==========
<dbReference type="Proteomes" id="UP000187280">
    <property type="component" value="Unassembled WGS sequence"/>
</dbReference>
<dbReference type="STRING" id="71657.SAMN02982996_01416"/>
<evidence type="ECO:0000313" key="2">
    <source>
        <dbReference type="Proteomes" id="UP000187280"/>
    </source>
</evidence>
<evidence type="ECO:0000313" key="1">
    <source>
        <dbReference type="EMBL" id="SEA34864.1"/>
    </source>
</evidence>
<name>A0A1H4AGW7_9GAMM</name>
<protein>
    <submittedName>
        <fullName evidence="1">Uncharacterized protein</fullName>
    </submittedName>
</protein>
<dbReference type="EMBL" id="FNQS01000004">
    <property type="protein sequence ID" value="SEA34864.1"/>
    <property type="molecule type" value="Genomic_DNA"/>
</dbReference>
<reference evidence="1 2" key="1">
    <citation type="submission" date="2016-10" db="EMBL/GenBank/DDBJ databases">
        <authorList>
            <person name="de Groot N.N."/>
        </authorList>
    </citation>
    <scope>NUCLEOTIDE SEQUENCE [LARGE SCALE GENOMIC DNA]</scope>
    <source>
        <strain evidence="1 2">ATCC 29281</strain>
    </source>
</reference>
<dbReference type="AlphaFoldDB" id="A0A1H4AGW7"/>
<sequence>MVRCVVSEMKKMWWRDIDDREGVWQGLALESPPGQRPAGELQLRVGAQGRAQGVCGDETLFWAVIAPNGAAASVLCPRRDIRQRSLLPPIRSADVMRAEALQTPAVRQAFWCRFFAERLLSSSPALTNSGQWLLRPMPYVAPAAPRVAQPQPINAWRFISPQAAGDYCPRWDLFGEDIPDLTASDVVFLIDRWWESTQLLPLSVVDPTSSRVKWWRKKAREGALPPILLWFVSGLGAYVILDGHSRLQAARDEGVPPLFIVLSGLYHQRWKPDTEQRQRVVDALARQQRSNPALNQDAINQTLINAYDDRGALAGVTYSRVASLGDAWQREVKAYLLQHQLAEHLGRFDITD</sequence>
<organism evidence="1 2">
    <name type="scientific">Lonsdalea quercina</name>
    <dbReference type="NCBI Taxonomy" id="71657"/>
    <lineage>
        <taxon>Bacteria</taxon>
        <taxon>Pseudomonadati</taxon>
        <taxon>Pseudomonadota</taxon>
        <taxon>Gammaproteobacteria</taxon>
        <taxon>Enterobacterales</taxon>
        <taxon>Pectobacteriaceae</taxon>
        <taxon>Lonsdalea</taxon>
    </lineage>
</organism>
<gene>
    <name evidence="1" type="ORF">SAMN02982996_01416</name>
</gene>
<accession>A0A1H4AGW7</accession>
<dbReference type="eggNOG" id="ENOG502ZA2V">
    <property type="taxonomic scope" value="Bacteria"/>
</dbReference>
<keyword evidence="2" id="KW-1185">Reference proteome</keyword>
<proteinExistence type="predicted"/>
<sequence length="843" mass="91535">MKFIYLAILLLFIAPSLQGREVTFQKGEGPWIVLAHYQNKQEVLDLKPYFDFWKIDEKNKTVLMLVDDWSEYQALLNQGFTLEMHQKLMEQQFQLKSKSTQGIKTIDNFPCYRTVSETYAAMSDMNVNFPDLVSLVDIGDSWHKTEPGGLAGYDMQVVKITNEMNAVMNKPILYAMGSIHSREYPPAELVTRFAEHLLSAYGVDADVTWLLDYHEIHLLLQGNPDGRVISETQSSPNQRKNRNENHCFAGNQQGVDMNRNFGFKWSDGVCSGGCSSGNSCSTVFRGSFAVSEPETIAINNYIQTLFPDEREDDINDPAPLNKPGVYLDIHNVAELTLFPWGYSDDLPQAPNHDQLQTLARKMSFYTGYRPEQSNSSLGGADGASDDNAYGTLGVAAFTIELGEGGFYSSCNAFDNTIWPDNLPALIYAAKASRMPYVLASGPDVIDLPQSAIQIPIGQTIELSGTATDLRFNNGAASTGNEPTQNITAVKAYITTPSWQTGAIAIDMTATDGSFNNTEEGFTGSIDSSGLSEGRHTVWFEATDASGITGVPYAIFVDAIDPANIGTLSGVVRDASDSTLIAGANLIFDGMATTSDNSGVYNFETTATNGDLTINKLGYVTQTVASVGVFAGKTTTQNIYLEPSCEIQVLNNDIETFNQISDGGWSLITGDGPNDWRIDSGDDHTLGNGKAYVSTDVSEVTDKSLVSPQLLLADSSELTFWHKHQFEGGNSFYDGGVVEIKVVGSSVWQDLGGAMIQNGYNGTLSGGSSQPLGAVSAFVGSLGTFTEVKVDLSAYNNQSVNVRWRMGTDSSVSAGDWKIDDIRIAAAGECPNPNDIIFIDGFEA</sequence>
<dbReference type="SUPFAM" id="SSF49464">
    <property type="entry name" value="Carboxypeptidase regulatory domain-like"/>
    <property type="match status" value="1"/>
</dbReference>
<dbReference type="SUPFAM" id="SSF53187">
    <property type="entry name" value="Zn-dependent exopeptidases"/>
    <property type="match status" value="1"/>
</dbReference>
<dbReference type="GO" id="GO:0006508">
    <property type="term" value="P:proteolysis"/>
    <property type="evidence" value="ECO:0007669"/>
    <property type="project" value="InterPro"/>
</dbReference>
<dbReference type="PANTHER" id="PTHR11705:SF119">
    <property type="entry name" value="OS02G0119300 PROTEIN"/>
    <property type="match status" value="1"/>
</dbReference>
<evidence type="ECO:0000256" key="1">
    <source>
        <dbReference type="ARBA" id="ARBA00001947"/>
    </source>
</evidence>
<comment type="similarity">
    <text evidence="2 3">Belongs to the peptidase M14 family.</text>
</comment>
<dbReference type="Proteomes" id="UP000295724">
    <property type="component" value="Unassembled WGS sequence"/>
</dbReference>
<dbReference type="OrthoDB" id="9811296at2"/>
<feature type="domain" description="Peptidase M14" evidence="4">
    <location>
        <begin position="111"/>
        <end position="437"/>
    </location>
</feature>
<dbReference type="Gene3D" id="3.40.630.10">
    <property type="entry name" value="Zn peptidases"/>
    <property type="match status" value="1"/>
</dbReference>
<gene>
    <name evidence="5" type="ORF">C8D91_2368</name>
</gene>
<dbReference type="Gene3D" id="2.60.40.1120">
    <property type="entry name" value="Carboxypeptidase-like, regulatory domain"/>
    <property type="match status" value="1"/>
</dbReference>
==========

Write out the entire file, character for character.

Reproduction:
<dbReference type="Proteomes" id="UP000187280">
    <property type="component" value="Unassembled WGS sequence"/>
</dbReference>
<dbReference type="STRING" id="71657.SAMN02982996_01416"/>
<evidence type="ECO:0000313" key="2">
    <source>
        <dbReference type="Proteomes" id="UP000187280"/>
    </source>
</evidence>
<evidence type="ECO:0000313" key="1">
    <source>
        <dbReference type="EMBL" id="SEA34864.1"/>
    </source>
</evidence>
<name>A0A1H4AGW7_9GAMM</name>
<protein>
    <submittedName>
        <fullName evidence="1">Uncharacterized protein</fullName>
    </submittedName>
</protein>
<dbReference type="EMBL" id="FNQS01000004">
    <property type="protein sequence ID" value="SEA34864.1"/>
    <property type="molecule type" value="Genomic_DNA"/>
</dbReference>
<reference evidence="1 2" key="1">
    <citation type="submission" date="2016-10" db="EMBL/GenBank/DDBJ databases">
        <authorList>
            <person name="de Groot N.N."/>
        </authorList>
    </citation>
    <scope>NUCLEOTIDE SEQUENCE [LARGE SCALE GENOMIC DNA]</scope>
    <source>
        <strain evidence="1 2">ATCC 29281</strain>
    </source>
</reference>
<dbReference type="AlphaFoldDB" id="A0A1H4AGW7"/>
<sequence>MVRCVVSEMKKMWWRDIDDREGVWQGLALESPPGQRPAGELQLRVGAQGRAQGVCGDETLFWAVIAPNGAAASVLCPRRDIRQRSLLPPIRSADVMRAEALQTPAVRQAFWCRFFAERLLSSSPALTNSGQWLLRPMPYVAPAAPRVAQPQPINAWRFISPQAAGDYCPRWDLFGEDIPDLTASDVVFLIDRWWESTQLLPLSVVDPTSSRVKWWRKKAREGALPPILLWFVSGLGAYVILDGHSRLQAARDEGVPPLFIVLSGLYHQRWKPDTEQRQRVVDALARQQRSNPALNQDAINQTLINAYDDRGALAGVTYSRVASLGDAWQREVKAYLLQHQLAEHLGRFDITD</sequence>
<organism evidence="1 2">
    <name type="scientific">Lonsdalea quercina</name>
    <dbReference type="NCBI Taxonomy" id="71657"/>
    <lineage>
        <taxon>Bacteria</taxon>
        <taxon>Pseudomonadati</taxon>
        <taxon>Pseudomonadota</taxon>
        <taxon>Gammaproteobacteria</taxon>
        <taxon>Enterobacterales</taxon>
        <taxon>Pectobacteriaceae</taxon>
        <taxon>Lonsdalea</taxon>
    </lineage>
</organism>
<gene>
    <name evidence="1" type="ORF">SAMN02982996_01416</name>
</gene>
<accession>A0A1H4AGW7</accession>
<dbReference type="eggNOG" id="ENOG502ZA2V">
    <property type="taxonomic scope" value="Bacteria"/>
</dbReference>
<keyword evidence="2" id="KW-1185">Reference proteome</keyword>
<proteinExistence type="predicted"/>
<sequence length="843" mass="91535">MKFIYLAILLLFIAPSLQGREVTFQKGEGPWIVLAHYQNKQEVLDLKPYFDFWKIDEKNKTVLMLVDDWSEYQALLNQGFTLEMHQKLMEQQFQLKSKSTQGIKTIDNFPCYRTVSETYAAMSDMNVNFPDLVSLVDIGDSWHKTEPGGLAGYDMQVVKITNEMNAVMNKPILYAMGSIHSREYPPAELVTRFAEHLLSAYGVDADVTWLLDYHEIHLLLQGNPDGRVISETQSSPNQRKNRNENHCFAGNQQGVDMNRNFGFKWSDGVCSGGCSSGNSCSTVFRGSFAVSEPETIAINNYIQTLFPDEREDDINDPAPLNKPGVYLDIHNVAELTLFPWGYSDDLPQAPNHDQLQTLARKMSFYTGYRPEQSNSSLGGADGASDDNAYGTLGVAAFTIELGEGGFYSSCNAFDNTIWPDNLPALIYAAKASRMPYVLASGPDVIDLPQSAIQIPIGQTIELSGTATDLRFNNGAASTGNEPTQNITAVKAYITTPSWQTGAIAIDMTATDGSFNNTEEGFTGSIDSSGLSEGRHTVWFEATDASGITGVPYAIFVDAIDPANIGTLSGVVRDASDSTLIAGANLIFDGMATTSDNSGVYNFETTATNGDLTINKLGYVTQTVASVGVFAGKTTTQNIYLEPSCEIQVLNNDIETFNQISDGGWSLITGDGPNDWRIDSGDDHTLGNGKAYVSTDVSEVTDKSLVSPQLLLADSSELTFWHKHQFEGGNSFYDGGVVEIKVVGSSVWQDLGGAMIQNGYNGTLSGGSSQPLGAVSAFVGSLGTFTEVKVDLSAYNNQSVNVRWRMGTDSSVSAGDWKIDDIRIAAAGECPNPNDIIFIDGFEA</sequence>
<dbReference type="SUPFAM" id="SSF49464">
    <property type="entry name" value="Carboxypeptidase regulatory domain-like"/>
    <property type="match status" value="1"/>
</dbReference>
<dbReference type="SUPFAM" id="SSF53187">
    <property type="entry name" value="Zn-dependent exopeptidases"/>
    <property type="match status" value="1"/>
</dbReference>
<dbReference type="GO" id="GO:0006508">
    <property type="term" value="P:proteolysis"/>
    <property type="evidence" value="ECO:0007669"/>
    <property type="project" value="InterPro"/>
</dbReference>
<dbReference type="PANTHER" id="PTHR11705:SF119">
    <property type="entry name" value="OS02G0119300 PROTEIN"/>
    <property type="match status" value="1"/>
</dbReference>
<evidence type="ECO:0000256" key="1">
    <source>
        <dbReference type="ARBA" id="ARBA00001947"/>
    </source>
</evidence>
<comment type="similarity">
    <text evidence="2 3">Belongs to the peptidase M14 family.</text>
</comment>
<dbReference type="Proteomes" id="UP000295724">
    <property type="component" value="Unassembled WGS sequence"/>
</dbReference>
<dbReference type="OrthoDB" id="9811296at2"/>
<feature type="domain" description="Peptidase M14" evidence="4">
    <location>
        <begin position="111"/>
        <end position="437"/>
    </location>
</feature>
<dbReference type="Gene3D" id="3.40.630.10">
    <property type="entry name" value="Zn peptidases"/>
    <property type="match status" value="1"/>
</dbReference>
<gene>
    <name evidence="5" type="ORF">C8D91_2368</name>
</gene>
<dbReference type="Gene3D" id="2.60.40.1120">
    <property type="entry name" value="Carboxypeptidase-like, regulatory domain"/>
    <property type="match status" value="1"/>
</dbReference>